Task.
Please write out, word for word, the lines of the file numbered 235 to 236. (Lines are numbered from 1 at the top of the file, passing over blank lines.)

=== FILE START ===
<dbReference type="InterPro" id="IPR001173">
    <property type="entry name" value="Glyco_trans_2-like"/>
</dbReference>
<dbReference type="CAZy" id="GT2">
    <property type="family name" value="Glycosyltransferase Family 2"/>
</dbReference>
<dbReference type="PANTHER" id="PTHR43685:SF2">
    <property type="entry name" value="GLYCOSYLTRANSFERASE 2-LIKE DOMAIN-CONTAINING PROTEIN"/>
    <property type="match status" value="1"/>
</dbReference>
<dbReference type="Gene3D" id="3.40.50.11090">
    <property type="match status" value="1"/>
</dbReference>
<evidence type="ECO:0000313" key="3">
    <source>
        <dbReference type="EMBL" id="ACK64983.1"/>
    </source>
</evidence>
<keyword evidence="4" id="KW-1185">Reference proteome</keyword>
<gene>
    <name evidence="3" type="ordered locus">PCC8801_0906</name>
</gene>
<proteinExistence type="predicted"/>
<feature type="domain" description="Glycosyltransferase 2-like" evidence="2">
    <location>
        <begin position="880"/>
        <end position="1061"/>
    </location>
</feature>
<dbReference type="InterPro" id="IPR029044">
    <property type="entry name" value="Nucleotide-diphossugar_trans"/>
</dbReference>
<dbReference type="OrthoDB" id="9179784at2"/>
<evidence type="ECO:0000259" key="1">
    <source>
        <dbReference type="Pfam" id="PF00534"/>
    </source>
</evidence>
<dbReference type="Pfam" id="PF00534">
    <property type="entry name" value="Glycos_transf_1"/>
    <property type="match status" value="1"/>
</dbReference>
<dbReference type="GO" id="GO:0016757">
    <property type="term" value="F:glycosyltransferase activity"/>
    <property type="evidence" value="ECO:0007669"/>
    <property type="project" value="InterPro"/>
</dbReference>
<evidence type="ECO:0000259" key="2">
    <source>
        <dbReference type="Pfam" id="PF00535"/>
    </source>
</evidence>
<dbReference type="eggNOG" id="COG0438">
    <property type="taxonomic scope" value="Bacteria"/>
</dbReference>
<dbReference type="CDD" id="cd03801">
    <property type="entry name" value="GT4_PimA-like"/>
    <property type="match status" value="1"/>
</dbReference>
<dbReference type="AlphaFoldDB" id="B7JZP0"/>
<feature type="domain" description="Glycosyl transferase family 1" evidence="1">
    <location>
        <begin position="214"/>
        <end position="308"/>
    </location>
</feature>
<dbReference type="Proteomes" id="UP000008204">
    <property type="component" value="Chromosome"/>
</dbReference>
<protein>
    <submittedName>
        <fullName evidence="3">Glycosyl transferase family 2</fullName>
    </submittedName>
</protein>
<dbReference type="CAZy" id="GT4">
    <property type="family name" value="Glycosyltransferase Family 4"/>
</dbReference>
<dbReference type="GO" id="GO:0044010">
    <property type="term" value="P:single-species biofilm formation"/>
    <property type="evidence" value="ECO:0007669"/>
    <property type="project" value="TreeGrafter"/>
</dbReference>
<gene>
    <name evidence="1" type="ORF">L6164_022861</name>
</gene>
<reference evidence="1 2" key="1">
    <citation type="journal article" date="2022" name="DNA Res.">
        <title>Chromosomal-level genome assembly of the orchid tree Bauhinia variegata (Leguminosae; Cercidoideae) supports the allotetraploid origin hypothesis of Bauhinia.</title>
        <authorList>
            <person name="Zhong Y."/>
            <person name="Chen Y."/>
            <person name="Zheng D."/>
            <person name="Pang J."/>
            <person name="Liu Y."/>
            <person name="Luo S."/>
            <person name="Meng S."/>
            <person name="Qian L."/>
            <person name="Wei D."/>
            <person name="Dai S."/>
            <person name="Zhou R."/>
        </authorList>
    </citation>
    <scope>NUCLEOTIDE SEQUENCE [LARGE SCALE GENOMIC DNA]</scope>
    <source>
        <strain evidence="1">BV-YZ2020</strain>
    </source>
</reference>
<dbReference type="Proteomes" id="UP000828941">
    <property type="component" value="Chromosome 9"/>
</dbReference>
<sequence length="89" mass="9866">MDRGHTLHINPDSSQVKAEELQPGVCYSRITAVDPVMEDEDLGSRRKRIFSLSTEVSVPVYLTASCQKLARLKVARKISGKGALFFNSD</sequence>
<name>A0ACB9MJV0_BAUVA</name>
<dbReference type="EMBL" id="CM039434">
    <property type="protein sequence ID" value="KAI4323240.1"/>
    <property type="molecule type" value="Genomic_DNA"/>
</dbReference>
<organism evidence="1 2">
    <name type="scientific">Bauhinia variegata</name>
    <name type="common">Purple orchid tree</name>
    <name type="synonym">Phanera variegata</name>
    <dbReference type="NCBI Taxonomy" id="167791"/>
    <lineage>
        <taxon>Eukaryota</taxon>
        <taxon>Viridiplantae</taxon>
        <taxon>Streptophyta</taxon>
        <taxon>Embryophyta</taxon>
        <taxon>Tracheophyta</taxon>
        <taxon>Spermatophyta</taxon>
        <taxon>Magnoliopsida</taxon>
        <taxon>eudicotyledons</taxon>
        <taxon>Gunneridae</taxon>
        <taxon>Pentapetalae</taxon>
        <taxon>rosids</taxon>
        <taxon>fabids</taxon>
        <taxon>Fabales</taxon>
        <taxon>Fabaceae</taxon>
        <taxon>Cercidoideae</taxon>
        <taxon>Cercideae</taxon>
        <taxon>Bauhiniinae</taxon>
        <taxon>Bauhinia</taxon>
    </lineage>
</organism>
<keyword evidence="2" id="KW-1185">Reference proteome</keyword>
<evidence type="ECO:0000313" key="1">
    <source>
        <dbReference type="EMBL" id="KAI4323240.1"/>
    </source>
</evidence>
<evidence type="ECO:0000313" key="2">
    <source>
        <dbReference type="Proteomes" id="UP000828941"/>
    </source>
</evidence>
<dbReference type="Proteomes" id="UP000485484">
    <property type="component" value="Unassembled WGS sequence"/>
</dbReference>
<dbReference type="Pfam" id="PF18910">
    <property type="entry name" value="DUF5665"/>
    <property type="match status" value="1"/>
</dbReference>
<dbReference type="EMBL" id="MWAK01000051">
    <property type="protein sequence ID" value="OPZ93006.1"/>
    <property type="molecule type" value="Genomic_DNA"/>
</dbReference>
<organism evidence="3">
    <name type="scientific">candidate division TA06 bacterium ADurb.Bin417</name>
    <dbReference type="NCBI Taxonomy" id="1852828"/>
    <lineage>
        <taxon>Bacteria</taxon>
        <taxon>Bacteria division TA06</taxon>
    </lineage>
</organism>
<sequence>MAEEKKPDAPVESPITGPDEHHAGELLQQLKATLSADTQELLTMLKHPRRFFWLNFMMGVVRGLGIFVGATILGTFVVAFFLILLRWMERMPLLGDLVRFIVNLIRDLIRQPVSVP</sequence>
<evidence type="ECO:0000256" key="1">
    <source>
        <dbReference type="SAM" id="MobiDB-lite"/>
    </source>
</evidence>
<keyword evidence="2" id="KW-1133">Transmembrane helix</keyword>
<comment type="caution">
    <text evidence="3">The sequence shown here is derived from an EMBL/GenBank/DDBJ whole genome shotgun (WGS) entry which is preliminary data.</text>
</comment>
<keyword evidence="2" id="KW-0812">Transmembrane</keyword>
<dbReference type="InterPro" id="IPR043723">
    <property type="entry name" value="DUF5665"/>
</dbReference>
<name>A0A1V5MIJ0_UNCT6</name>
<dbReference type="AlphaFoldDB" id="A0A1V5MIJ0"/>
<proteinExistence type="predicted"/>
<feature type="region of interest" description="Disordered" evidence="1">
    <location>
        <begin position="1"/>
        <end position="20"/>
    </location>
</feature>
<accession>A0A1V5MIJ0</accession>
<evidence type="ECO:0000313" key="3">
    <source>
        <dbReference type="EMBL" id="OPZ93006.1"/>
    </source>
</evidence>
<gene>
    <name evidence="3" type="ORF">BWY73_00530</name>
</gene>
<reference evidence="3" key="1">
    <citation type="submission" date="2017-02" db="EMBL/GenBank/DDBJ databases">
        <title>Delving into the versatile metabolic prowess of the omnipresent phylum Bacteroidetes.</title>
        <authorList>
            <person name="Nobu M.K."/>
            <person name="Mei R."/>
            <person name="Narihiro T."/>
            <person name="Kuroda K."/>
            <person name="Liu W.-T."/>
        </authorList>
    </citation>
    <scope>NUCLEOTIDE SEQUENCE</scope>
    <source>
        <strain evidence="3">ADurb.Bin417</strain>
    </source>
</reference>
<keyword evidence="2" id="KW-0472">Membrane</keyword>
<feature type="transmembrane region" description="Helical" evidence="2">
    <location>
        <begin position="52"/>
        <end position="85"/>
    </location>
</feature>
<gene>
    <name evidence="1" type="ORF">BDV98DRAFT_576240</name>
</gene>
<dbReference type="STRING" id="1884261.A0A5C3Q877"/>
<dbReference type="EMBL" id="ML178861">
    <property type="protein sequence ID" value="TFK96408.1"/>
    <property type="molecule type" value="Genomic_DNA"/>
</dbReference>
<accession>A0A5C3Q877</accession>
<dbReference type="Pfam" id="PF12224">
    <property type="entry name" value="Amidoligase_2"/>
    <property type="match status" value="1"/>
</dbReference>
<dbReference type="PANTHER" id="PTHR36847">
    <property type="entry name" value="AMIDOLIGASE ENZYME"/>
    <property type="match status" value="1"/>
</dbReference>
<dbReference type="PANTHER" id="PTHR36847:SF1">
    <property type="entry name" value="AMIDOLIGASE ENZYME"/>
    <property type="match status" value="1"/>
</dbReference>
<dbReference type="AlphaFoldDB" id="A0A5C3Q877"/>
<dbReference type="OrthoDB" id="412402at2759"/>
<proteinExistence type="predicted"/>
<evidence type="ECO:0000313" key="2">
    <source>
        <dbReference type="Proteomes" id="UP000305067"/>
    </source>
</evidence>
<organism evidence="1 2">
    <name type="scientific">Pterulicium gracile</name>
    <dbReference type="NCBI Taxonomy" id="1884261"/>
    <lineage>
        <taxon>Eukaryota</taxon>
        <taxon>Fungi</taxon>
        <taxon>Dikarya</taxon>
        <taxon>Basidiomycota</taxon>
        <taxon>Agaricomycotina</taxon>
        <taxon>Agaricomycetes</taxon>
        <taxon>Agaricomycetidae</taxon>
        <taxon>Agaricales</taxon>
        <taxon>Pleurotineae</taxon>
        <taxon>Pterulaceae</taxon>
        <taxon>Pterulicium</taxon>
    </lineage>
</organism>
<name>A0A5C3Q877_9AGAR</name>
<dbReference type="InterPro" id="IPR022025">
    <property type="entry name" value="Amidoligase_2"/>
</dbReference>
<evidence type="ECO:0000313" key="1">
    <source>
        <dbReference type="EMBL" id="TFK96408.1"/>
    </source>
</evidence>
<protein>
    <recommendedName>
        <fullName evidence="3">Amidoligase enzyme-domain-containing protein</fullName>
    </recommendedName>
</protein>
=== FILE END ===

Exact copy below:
</dbReference>
<accession>A0A5C3Q877</accession>